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Thursday, November 30, 2023

Huge cuts revealed in Irish budget

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Irish prime minister Brian Cowen announces the National Recovery Plan at the Government Press Centre in Dublin

The Irish prime minister has called on his country to pull together as a people as he unveiled a raft of budget measures to restore the State’s finances by 2014

Brian Cowen said no one can be sheltered from the plan for national recovery as he unveiled the extent of spending cuts in the new four-year budget.

Social welfare will be cut by 3 billion euro (£2.5 billion), the public sector pay bill will be reduced by 1.2 billion euro (£1 billion) and VAT in Ireland will rise by 2%.

The four-year plan warned that the drastic cuts will negatively impact on the living standards of the people of Ireland. The public sector workforce will be cut by 24,750, bringing levels back to 2005 levels and student fees will increase.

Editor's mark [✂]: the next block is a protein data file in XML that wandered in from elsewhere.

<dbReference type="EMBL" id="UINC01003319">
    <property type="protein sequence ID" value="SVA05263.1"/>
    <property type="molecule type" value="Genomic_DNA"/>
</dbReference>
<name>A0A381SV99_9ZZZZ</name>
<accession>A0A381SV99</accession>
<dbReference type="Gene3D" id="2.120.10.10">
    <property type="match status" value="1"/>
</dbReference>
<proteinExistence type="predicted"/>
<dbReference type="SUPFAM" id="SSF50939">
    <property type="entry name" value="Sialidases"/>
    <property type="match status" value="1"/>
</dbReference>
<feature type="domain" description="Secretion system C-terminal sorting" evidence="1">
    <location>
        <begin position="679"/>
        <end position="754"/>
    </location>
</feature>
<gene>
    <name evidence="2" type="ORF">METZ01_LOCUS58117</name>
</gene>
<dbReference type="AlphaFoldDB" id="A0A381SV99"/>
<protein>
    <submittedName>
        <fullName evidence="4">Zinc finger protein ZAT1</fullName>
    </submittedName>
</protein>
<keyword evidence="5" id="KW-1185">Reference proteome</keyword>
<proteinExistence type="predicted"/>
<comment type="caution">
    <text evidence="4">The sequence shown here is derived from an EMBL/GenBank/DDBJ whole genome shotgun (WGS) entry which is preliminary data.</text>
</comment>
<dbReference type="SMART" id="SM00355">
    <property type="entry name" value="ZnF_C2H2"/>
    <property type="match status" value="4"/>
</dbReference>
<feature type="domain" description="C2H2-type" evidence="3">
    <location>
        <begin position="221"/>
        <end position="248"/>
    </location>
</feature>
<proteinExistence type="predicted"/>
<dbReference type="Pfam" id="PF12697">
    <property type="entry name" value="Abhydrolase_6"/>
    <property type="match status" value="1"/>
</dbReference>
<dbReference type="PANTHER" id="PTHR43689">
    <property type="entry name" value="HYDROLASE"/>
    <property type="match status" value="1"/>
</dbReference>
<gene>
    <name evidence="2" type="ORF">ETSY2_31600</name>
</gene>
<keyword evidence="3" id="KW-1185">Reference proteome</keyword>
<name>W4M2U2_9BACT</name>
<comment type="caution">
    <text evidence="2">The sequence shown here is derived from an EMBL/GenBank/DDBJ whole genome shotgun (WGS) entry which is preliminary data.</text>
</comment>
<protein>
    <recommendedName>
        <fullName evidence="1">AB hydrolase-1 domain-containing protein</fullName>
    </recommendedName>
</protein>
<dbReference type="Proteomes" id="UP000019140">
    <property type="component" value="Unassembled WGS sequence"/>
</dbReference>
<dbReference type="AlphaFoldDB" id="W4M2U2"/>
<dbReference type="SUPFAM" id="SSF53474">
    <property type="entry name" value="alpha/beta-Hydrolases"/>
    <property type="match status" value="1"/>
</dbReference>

The minimum wage will be cut by one euro to 7.65 euro (£6.48), but corporation tax will remain at 12.5% – despite calls from other European nations for it to rise.

The Irish government predicted that its economy will grow by 2.75% on average between next year and 2014 and it forecast 90,000 new jobs and unemployment easing back to below 10% by 2014.

The National Recovery Plan stated: “The Plan will help dispel uncertainty and reinforce the confidence of consumers, businesses and of the international community. The tax and expenditure measures contained in this Plan will negatively affect the living standards of citizens in the short term.

“But postponing these measures will lead to greater burdens in the future for those who can least bear them, and will jeopardise our prospects of returning to sustainable growth and full employment.”

Mr Cowen said: “It’s to bring certainty for our people. It’s to ensure that they have hope for the future. To let them know that while we have a challenging time ahead, we can and will pull through, as we have in the past.”

The plan is designed to reduce the State’s running costs by 15 billion euro (£12.7 billion) by 2014, with 10 billion euro (£8.4 billion) from spending and the rest from tax.

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